For the first time, Mexico records more COVID-19 deaths in a day than the U.S.

Patrick J. McDonnell
·4 min read
Cemetery workers in a protective gear lower a coffin wrapped in plastic, containing a COVID-19 victim, into a gravesite at the San Lorenzo Tezonco Iztapalapa cemetery in Mexico City, Tuesday, June 2, 2020. The coronavirus toll in Mexico soared to a new daily high Wednesday, more than double the previous one-day record. (AP Photo/Marco Ugarte)
Cemetery workers in protective gear lower a coffin containing a COVID-19 victim in Mexico City. (Marco Ugarte / Associated Press)

Mexican authorities sought to calm an anxious public after the nation's coronavirus death toll grew by 1,092 on Wednesday — more than doubling the daily record and for the first time exceeding the single-day total in the United States.

“Let there not be psychosis, let there not be fear,” President Andrés Manuel López Obrador told reporters Thursday. “This is not New York.”

He hastened to clarify that many of the deaths reported Wednesday had occurred days or even weeks ago but was only now being added to the total. U.S. officials reported 988 deaths Wednesday. Mexico's previous record of 501 deaths came on May 26.

“I want to inform all the people of Mexico that this happened because there was an adjustment in deaths that had occurred previously,” said López Obrador, who was visiting the southern state of Chiapas. “It doesn’t mean that 1,000 people died in a day.”

Still, the one-day total raised new doubts in a country where critics have charged that the government is deflating COVID-19 casualty numbers, employing a flawed strategy against the virus and rushing to restart the economy too early.

The total number of deaths in Mexico now tops 11,700, far below the U.S. total of 108,120, but the seventh-highest total in the world, according to Johns Hopkins University. Mexico ranks second in deaths in Latin America after Brazil, where 32,548 have died.

The Mexican health ministry also reported a record 3,912 new confirmed infections Wednesday, bringing the total to 101,238.

Former President Felipe Calderón, a political rival of López Obrador, joined in calls on social media for a day of national mourning. "Although they didn't die on a single day, this is still a tragedy," Calderón said on Twitter.

The bad news comes days after Mexican authorities declared “a new normal” that allowed a gradual reopening of the critical mining, construction and automotive-manufacturing sectors. Washington has pressed for restarting vital automotive parts supply chains that support U.S. markets, even though some border factories have seen coronavirus outbreaks and deaths.

Most offices, shops and industries in Mexico deemed “nonessential” remain shut, schools are closed, and officials implore people to continue to stay home and maintain social distancing.

Unlike some other Latin American nations, however, Mexico rejected implementing a national curfew or mandatory stay-at-home measures, and never closed the country’s borders and airports.

In recent days, many residents have returned to the streets of Mexico City and other areas, often without wearing face coverings or respecting social-distancing parameters. That has raised fears that the contagion could continue to accelerate.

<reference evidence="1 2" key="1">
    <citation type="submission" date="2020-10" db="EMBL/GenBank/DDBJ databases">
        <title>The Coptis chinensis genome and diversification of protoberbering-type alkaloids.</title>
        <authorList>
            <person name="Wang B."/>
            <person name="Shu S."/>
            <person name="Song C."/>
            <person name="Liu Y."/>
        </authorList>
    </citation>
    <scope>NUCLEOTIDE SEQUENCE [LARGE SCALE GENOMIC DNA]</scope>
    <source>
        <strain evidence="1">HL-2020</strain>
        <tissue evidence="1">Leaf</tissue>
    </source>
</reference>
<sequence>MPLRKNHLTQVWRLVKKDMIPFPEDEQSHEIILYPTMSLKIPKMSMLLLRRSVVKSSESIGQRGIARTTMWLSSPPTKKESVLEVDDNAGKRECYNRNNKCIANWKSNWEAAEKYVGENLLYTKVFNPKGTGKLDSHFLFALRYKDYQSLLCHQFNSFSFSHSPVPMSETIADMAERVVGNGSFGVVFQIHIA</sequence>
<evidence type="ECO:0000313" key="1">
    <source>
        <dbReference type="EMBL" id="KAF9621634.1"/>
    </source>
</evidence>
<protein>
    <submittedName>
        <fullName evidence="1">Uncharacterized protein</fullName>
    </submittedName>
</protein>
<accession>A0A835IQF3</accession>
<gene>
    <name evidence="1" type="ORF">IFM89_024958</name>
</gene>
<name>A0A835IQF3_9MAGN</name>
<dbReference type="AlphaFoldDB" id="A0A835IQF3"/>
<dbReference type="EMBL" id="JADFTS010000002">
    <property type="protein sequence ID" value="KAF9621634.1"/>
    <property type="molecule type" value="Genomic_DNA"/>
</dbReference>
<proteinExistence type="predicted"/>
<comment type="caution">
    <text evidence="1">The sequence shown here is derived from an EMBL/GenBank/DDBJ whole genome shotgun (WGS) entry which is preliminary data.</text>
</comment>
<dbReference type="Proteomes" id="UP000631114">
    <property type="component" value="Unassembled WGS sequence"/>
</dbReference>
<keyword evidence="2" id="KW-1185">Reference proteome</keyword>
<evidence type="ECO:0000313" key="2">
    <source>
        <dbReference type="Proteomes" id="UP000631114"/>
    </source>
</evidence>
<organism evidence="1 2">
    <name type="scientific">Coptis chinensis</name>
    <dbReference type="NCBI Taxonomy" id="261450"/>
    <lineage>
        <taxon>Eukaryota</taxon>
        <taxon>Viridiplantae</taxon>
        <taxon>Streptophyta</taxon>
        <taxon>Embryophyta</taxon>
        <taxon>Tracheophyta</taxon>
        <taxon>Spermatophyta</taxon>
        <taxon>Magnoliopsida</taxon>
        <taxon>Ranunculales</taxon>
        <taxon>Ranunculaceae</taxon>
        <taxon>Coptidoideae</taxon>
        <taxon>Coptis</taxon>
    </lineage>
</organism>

“The epidemic has not finished,” Dr. Hugo López-Gatell, the undersecretary of health who heads the country’s response to the coronavirus, warned this week, pleading with citizens to "resist as much as possible going into public streets."

As the public face of the government response, López-Gatell has come under increasing criticism for assurances that have proved overly optimistic.

He had predicted that cases would max out in late May or early June. He has revised that to mid-June. He had also predicted a total death toll not exceeding 8,000.

López-Gatell has also acknowledged that official tallies of infections and deaths here represent a significant undercount. How much remains a major question mark.

Several independent studies of death certificates have indicated that fatalities in Mexico City, the epicenter, may number at least three times the official count.

From the outset of the epidemic, as many countries sought to ratchet up testing for the virus, Mexico opted for a low-cost strategy of focusing tests on serious cases.

Mexico’s testing rate — about 2,350 per 1 million residents — is among the lowest in the Americas. Chile and Peru test at a rate of more than 14 times that of Mexico, according to the Worldometer statistics site.

Defending Mexico’s approach, López-Gatell has said targeted testing was sufficient to allow authorities to monitor the spread of the virus. But critics have argued that it leaves the country largely in the dark about the scope of contagion while failing to identify many infected persons who have minimal symptoms but can spread the virus.

López Obrador also defended Mexico’s approach. “I think the strategy has been correct,” he said Thursday. “We were lucky that the pandemic did not hit us first and that gave us time to prepare.”

Mexico’s health and mortuary infrastructures have buckled but not collapsed under the strain of the pandemic.

Authorities have bolstered hospital space and recruited and trained new medical workers. Hospitals treating COVID-19 patients in Mexico City have been hovering at close to 80% of capacity.

Meantime, more than 20,000 Mexican doctors, nurses and other health workers have become infected, prompting officials to transfer health personnel to hard-hit areas such as Mexico City. Infected healthcare workers represent more than one-fifth of Mexico's cases.

The virus has killed at least 271 Mexican medical personnel, more than have been reported in Italy or Spain but still fewer than in the United States.

Cecilia Sánchez in The Times' Mexico City bureau contributed to this report.